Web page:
None of the project’s data tables, the table used for the analysis or for the annual reports, will contain patient identification data, just the assigned codes. Only the data managers will know to which patient each code corresponds, and only according to the terms specified in the confidentiality section.

The first patient was included on 18 September 2020 and recruitment is expected to be completed in January 2023, with an effective inclusion period of 27 months, with six-monthly follow-up visits for each patient.

Variables and measurements

The aim of the study is to determine the characteristics and activity of JIA in early adulthood using validated and widely used scales. Table 2 shows the measurements taken at each visit.

Table 2.

Summary of variables collected at each visit of the JUVENSER registry.

  Baseline visit  Follow-up visits 
General, inclusion, and socio-demographic data   
Clinical variables and HAQ 
Comorbidities   
Quality of life SF-12 
Disease activity indices: ASDAS, DAS28 and JADAS-27 
Previous biologics   
Treatments 

ASDAS: Ankylosing Spondylitis Disease Activity Score; DAS28: Disease Activity Score; HAQ: Health Assessment Questionnaire; JADAS-27: Juvenile Arthritis Disease Activity Score; SF-12: Short Form 12 Health Survey.

Socio-demographic data such as current age, sex, race, patient origin, ILAR category at disease onset, age at diagnosis, years of disease course, presence of rheumatoid factor (RF), anti-citrullinated peptide antibodies (anti-CCP), antinuclear antibodies (ANA), and HLA-B27 are collected.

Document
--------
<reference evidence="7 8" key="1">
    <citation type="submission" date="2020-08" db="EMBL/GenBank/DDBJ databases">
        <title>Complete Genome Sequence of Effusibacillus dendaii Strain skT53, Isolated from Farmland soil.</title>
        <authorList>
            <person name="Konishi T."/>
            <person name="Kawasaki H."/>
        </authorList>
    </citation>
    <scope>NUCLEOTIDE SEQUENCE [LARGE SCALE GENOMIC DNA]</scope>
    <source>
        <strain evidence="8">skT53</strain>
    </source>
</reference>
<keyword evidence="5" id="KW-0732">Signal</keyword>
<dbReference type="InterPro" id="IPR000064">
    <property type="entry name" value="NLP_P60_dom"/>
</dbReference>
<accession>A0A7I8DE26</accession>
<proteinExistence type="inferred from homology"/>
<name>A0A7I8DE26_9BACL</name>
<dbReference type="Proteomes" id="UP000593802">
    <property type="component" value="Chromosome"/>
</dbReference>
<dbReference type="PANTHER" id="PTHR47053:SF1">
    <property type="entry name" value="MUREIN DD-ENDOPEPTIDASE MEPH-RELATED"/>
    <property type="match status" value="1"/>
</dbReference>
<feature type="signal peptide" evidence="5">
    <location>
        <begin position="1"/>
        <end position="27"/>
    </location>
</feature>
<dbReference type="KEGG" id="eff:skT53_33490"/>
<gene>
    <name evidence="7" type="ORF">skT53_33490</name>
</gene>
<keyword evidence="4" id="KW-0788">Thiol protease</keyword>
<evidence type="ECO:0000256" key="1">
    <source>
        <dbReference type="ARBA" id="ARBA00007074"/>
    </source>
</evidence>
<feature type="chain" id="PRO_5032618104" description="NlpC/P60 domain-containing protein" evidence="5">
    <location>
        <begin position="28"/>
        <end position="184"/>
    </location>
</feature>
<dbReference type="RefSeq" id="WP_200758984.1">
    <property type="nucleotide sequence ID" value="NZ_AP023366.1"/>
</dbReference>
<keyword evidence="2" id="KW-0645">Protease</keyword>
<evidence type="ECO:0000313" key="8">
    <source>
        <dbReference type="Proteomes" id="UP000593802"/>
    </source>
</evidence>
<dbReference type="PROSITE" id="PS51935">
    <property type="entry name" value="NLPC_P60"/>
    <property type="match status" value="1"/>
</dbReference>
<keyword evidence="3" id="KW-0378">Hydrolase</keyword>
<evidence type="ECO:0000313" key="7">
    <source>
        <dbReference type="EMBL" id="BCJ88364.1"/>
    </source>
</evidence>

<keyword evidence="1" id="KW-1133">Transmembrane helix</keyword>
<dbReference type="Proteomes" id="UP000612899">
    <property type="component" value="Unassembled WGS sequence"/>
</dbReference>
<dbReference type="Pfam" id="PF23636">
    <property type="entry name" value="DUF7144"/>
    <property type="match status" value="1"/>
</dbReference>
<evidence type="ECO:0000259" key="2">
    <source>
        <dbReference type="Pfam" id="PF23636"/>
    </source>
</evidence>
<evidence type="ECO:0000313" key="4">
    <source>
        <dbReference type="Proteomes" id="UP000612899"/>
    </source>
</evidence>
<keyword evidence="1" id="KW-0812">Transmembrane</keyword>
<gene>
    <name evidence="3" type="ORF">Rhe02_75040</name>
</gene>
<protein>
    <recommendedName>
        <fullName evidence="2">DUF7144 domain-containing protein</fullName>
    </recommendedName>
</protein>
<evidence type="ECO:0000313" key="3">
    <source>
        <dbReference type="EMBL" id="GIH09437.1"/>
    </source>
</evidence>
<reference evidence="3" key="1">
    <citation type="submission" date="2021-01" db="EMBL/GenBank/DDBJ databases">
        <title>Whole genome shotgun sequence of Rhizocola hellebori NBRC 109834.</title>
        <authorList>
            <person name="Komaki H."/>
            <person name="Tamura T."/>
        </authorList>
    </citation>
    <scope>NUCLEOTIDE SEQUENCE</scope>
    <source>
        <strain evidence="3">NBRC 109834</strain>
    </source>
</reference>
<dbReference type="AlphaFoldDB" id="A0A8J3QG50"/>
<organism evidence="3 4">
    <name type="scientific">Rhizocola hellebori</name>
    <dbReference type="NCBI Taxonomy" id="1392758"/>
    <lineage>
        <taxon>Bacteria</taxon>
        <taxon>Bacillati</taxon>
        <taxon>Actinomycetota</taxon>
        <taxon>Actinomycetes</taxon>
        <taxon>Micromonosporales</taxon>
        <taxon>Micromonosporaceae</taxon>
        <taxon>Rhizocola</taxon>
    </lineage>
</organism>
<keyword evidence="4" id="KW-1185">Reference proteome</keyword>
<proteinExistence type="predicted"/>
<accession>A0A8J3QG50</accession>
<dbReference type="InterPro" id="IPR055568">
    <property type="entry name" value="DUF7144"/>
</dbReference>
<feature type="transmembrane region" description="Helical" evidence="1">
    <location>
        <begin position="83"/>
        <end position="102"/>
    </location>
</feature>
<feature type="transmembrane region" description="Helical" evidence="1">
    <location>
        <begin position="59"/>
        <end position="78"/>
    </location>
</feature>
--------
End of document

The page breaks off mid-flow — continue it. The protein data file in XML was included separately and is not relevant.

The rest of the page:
In addition, follow-up visits also record the patient's status in the study, whether the patient remains active or has dropped out of the registry, and the reason for dropping out.

Clinical variables

Number of painful and swollen joints and entheses, patient/physician visual analogue scale (VAS) of disease activity (0–10), quality of life scale, SF-12, erythrocyte sedimentation rate (ESR), C-reactive protein (CRP), HAQ (Health Assessment Questionnaire), and recording of extra-articular manifestations (ocular, gastrointestinal, skin involvement). Recording of degree of disability, the patient's comorbidities using the Charlson index, and related diseases is also proposed.

Activity indices and joint damage

The activity indices used in adult patients are used to assess the activity, development, and progression of the disease. The JADAS (Juvenile Arthritis Activity Score) index has shown limitations for the assessment of adults with JIA,31 and therefore we opted to include the JADAS27 and attempt to assess its potential usefulness in the age range of the patients under study. We shall also use the activity scores used in adult patients: DAS28 for oligoarticular, polyarticular, and psoriatic arthritis JIA and ASDAS for the axial forms of psoriatic arthropathies and arthritis-enthesitis.

Use of resources

Of interest will be variables related to resources that study participants may have used at the time of the visit: date of first visit to the adult rheumatology clinic, number of medical visits to the rheumatology service in the last year.

Drugs and treatments used

This section includes the main pharmacological treatments: disease-modifying drugs (DMARDs) and/or biologics used since diagnosis with the start and end dates of each and the main pharmacological and non-pharmacological treatments being used at the time of inclusion in the registry. Information is collected on non-steroidal anti-inflammatory drugs (NSAIDs), corticoids, intra-articular and periarticular infiltrations, non-biological DMARDs, biological drugs, treatment, or prophylaxis of osteoporosis.